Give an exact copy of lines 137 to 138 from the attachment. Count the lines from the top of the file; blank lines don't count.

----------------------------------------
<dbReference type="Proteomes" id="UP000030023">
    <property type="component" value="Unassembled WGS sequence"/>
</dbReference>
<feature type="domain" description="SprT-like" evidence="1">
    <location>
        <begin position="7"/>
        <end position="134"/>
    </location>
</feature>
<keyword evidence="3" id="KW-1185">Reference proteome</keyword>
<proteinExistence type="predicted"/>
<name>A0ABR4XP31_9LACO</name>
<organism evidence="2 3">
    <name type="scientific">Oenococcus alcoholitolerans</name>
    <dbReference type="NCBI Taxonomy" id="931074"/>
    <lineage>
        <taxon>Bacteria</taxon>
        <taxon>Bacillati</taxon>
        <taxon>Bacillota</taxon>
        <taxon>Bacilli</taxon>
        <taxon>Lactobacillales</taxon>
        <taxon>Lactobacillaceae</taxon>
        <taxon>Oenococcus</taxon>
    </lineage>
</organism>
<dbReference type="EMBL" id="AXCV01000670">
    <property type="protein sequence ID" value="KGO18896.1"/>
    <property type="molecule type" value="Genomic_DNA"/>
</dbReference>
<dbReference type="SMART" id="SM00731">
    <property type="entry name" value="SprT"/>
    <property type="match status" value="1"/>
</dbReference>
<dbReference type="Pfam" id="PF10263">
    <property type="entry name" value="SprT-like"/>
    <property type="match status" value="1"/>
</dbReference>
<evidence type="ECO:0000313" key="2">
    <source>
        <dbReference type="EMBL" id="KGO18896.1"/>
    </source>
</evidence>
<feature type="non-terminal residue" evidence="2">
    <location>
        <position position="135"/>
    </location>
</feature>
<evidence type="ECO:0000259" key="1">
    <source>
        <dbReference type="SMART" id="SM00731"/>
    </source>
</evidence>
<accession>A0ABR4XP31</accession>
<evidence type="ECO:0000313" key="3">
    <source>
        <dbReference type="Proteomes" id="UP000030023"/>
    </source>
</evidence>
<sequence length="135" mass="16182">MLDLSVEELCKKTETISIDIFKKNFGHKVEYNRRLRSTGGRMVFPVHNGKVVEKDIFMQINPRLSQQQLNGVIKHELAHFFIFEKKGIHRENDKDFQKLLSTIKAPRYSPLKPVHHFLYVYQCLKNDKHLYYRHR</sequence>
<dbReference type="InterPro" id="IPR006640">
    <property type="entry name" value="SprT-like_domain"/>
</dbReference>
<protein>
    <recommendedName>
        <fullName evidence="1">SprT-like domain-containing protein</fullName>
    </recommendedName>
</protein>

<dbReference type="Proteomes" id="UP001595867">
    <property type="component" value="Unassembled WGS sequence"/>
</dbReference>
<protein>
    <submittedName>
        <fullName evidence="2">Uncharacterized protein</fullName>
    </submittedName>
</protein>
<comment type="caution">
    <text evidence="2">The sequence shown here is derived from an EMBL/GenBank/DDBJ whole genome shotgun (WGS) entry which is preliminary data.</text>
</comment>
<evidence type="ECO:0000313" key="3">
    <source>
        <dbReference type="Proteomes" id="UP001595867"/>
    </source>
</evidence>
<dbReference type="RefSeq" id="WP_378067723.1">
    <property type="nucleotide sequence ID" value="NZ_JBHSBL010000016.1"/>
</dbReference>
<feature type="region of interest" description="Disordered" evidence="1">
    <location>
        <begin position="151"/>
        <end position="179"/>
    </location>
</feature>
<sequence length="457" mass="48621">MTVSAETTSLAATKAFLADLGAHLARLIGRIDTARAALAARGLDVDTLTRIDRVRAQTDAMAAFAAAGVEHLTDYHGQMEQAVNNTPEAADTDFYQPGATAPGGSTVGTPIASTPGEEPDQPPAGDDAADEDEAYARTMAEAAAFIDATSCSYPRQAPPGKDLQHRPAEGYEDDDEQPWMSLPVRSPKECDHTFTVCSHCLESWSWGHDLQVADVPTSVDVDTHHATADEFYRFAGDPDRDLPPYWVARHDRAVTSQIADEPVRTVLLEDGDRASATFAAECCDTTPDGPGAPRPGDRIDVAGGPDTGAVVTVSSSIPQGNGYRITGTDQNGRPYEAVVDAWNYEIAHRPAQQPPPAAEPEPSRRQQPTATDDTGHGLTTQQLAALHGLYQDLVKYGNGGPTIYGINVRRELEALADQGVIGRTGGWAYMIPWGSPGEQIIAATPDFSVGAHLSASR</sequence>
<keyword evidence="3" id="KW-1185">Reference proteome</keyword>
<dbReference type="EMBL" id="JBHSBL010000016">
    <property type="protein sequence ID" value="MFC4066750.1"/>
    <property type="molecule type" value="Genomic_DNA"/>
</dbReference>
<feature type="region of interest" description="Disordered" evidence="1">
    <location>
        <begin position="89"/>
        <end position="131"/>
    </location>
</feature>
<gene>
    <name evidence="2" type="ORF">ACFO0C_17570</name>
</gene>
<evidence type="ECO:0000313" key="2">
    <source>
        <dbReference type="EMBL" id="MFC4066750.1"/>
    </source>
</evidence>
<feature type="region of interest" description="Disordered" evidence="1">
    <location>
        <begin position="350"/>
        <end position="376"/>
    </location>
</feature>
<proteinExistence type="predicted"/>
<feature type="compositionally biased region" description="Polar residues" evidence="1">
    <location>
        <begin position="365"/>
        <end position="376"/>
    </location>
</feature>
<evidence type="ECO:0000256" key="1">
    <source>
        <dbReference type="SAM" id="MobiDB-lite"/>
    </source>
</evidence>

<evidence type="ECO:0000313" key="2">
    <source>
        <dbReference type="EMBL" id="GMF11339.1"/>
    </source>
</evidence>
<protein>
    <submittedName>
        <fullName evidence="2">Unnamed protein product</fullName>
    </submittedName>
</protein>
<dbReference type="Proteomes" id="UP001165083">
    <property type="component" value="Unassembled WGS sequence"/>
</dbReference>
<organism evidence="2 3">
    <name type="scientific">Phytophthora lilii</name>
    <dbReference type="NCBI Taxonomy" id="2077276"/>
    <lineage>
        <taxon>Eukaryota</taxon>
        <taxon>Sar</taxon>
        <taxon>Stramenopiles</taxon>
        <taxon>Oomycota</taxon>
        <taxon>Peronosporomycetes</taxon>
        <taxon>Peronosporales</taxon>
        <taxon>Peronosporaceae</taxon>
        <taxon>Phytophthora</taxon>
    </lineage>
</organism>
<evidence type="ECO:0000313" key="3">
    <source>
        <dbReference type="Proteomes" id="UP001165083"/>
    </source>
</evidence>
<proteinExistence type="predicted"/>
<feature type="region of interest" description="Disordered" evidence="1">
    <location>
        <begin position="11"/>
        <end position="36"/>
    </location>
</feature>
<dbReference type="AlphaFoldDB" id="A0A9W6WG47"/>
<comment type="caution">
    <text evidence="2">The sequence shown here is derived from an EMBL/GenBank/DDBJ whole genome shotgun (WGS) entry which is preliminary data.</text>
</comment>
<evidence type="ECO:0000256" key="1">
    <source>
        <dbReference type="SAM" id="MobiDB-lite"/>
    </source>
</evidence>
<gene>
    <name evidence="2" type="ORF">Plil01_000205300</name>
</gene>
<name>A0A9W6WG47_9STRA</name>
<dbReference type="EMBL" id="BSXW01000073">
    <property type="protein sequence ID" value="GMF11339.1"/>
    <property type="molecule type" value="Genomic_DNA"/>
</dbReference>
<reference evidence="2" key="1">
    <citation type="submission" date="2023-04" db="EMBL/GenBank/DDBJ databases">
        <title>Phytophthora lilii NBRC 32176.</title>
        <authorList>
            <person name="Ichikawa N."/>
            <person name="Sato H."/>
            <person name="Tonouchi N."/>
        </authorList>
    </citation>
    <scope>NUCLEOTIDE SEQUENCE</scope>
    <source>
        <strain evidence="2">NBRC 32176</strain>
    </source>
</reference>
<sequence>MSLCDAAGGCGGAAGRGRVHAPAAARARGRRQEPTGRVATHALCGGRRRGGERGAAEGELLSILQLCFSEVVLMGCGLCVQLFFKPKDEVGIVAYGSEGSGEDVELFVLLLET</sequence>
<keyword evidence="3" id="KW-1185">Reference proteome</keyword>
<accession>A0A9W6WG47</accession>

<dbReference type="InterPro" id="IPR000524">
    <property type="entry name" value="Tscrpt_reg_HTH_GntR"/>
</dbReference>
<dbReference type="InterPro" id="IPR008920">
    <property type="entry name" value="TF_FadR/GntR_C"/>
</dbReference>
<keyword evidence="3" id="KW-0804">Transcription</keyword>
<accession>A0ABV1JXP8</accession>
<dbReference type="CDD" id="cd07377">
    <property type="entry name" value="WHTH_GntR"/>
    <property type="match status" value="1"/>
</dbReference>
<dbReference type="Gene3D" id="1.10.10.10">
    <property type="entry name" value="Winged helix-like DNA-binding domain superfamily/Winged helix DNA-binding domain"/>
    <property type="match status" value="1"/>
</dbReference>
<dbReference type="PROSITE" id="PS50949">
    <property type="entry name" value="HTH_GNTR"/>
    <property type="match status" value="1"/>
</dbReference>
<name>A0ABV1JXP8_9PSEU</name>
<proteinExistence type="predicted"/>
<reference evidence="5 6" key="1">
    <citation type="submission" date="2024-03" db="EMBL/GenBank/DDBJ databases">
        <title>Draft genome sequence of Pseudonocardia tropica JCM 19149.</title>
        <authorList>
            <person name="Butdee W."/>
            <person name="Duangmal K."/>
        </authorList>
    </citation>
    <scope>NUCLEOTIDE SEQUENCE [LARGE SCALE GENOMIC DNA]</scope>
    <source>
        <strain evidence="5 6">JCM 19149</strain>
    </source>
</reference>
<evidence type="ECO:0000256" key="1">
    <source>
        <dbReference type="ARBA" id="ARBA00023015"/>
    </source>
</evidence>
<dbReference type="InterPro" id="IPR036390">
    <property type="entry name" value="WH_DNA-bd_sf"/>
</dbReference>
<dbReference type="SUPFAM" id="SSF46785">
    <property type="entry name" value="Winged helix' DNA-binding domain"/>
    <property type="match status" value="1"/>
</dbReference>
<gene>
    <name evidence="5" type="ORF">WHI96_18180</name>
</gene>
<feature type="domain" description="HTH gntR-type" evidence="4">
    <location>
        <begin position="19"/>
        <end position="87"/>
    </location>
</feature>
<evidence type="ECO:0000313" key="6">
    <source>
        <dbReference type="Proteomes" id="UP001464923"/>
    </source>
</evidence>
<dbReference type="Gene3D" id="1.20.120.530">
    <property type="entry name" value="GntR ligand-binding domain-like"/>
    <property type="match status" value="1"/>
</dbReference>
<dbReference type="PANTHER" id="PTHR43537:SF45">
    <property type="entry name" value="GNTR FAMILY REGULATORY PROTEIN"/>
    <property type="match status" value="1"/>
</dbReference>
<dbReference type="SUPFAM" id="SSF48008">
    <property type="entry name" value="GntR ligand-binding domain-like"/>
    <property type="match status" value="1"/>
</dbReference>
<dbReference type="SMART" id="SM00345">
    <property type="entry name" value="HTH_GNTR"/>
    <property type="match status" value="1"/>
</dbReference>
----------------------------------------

    <submittedName>
        <fullName evidence="2">Unnamed protein product</fullName>